Repo Markets – Glitch or Warning?

There has been a recent conversation and appropriate concern focused on the underlying stability of the Repo markets. A ferocious spike in rates recently set off alarms and getting to the bottom of the cause continues to be a difficult task.

A Repo is a corner of the financial markets that is relatively unknown to most people. Overnight Repo markets are generally used by banks and financial institutions to fund short term/overnight liabilities using assets such as U.S. Treasuries, securities or other intangible property as collateral.  It is where financial institutions go when they need short term cash, in exchange for some collateral, like Treasuries or mortgage securities, for a short-term loan. Rather than having to sell off assets to pay or fund liabilities, institutions can use these overnight markets to access liquidity.

Repurchase Agreement (Repo):

“A repurchase agreement (repo) is a form of short-term borrowing for dealers in government securities. In the case of a repo, the dealer sells government securities to investors, usually on an overnight basis, and buys them back the following day.”

The Repo market is considered the backbone of Wall Street, and markets worry if it doesn’t work correctly or shows increased stress. The read-through is that disruptions within the Repo market may be a red flag to other tensions percolating up within the financial system.

Recently, the Federal Reserve has provided liquidity through injections of funds into the Repo markets in order to calm them.  However, there has been some confusion as to why these markets have come under pressure in the first place. This is precisely why we wanted to gain a better understanding of what was really going on.  We decided to call on Kris Moreton, Fixed-Income Portfolio Manager with Columbia Threadneedle Asset Management to see if she could shed some light on the situation.

As we have portfolio positions with the Columbia Floating Rate Fund within the Horowitz & Company Global Allocations, the main goal of the inquiry was to see if there has been, or expected to be, any concern for this specific sector. Additionally, we were looking for insights into the reasons for the lack of liquidity within the overnight lending markets.  While the floating rate/bank loan market is not directly related to the overnight Repo market, there is always the potential for contagion. We believe that even as these two markets aren’t perfectly correlated, the bank loan market could be the first to be impacted as these loans are usually lower in quality and have less liquidity.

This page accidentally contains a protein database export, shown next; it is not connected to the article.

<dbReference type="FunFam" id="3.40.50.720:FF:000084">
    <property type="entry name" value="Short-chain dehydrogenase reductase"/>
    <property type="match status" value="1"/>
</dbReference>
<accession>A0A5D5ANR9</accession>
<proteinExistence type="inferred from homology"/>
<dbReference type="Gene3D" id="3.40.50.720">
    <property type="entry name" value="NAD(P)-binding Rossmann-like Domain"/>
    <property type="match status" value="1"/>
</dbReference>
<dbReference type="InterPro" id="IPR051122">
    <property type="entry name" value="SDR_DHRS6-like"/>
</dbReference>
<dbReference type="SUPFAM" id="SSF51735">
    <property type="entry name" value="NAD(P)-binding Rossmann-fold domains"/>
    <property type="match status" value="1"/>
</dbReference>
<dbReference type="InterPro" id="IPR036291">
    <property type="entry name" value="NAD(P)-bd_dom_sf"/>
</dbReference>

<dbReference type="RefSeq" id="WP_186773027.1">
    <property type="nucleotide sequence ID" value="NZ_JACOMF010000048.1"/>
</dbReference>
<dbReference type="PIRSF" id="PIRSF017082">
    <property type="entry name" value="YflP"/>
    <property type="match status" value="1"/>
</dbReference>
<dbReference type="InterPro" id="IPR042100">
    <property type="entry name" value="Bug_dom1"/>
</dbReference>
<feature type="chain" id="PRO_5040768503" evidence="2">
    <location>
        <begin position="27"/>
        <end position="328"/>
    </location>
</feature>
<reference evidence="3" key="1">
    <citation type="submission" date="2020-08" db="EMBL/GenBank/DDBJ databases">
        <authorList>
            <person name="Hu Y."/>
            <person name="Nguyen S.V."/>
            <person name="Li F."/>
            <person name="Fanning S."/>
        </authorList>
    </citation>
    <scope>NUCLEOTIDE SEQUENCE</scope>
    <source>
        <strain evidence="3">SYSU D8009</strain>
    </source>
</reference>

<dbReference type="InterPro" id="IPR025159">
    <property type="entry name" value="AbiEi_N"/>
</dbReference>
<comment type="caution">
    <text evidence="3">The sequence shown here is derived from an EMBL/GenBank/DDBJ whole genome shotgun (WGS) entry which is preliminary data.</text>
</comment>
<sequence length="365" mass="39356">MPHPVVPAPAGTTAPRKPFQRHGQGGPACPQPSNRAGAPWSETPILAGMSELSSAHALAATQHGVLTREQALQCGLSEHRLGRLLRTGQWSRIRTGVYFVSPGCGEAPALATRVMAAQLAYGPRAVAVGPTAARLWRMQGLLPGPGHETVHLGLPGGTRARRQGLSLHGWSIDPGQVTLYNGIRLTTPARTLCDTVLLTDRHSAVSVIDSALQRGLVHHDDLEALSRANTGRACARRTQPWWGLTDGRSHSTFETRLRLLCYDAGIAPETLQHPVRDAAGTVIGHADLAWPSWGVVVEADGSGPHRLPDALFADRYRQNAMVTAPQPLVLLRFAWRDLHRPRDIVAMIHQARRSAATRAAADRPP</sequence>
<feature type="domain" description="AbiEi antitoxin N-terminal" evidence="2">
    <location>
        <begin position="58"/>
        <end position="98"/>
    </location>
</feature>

We began the discussion addressing some of our concerns with both the Floating Rate/Bank Loan market as well as those related to the Overnight Repo/Money Markets.  We were initially looking to drill-down into the reasons

that the Federal Reserve stepped in to provide approximately $200 Billion worth of liquidity to the Overnight Repo market during the week of September 18, 2019.  Just prior to the Federal Reserve stepping in, the normally calm overnight Repo market suddenly saw yields spike to 10% after liquidity seemingly dried up.  That rate was more than four times greater than the normal rates (2.00% – 2.25%) quoted recently.

Columbia Discussion Highlights:

  • During a recent roundtable with various portfolio managers across Columbia, this was the first time since 2007/2008 that the portfolio manager of Columbia’s money market funds had a significant topic of discussion. As Kris recalled, the last time money markets came under scrutiny was when many thought that money market funds could “break the buck”.

Why did this spike in rates occur?

  • It is being said, or potentially marketed, that this was a “technical imbalance”.
  • There was an unusual amount of demand and a lack of supply due to corporations requirement to pay quarterly tax bills. Concurrently, there were large sales of money market funds as investors needed to settle-up from a previous session purchase of $78 billion in U.S. Treasuries during the previous week.
  • Lenders, therefore, had less cash causing rates to spike with an imbalance of supply and demand.

Could there be a ripple effect to other lower liquidity markets like bank loans?

  • There is always the potential for contagion, however, Columbia noted that mid-September was the first time in 43 weeks that the bank loan market saw positive flow back into the market.
  • Columbia did note that they saw some ripple effect due to the transition from LIBOR (London Interbank Offered Rate) to SOFR (Secured Overnight Financing Rate).

Concerns that noted as markets are reaching a peak in the credit cycle.

  • Terms are becoming less attractive and leverage is rising.
  • Triple-C, or lower-rated issuance, has increased dramatically and that is concerning.
  • Despite the economy, Columbia believes that monetary policy is too tight right now.

Conclusions and Observations:

  • This is going to be a wait-and-see situation. The Fed appears to now have a Permanent Open Market Operation (POMO) in place to alleviate liquidity and funding concerns in order to sooth market participants.
  • It is not clear if this is a one-off technical condition or a reaction to current global monetary policy trends.
  • Bond markets have not seen stress from this issue. However, monitoring the yield curve will continue.
  • The impact of negative-yielding debt may have something to do with the tight overnight lending markets – this may lead to lower rates on U.S. debt issues in the future.
  • No significant impact has yet to be seen within the fixed income space, inclusive of floating rate positions or lower grade “junk” bonds.

 Downloaded the full commentary below. 

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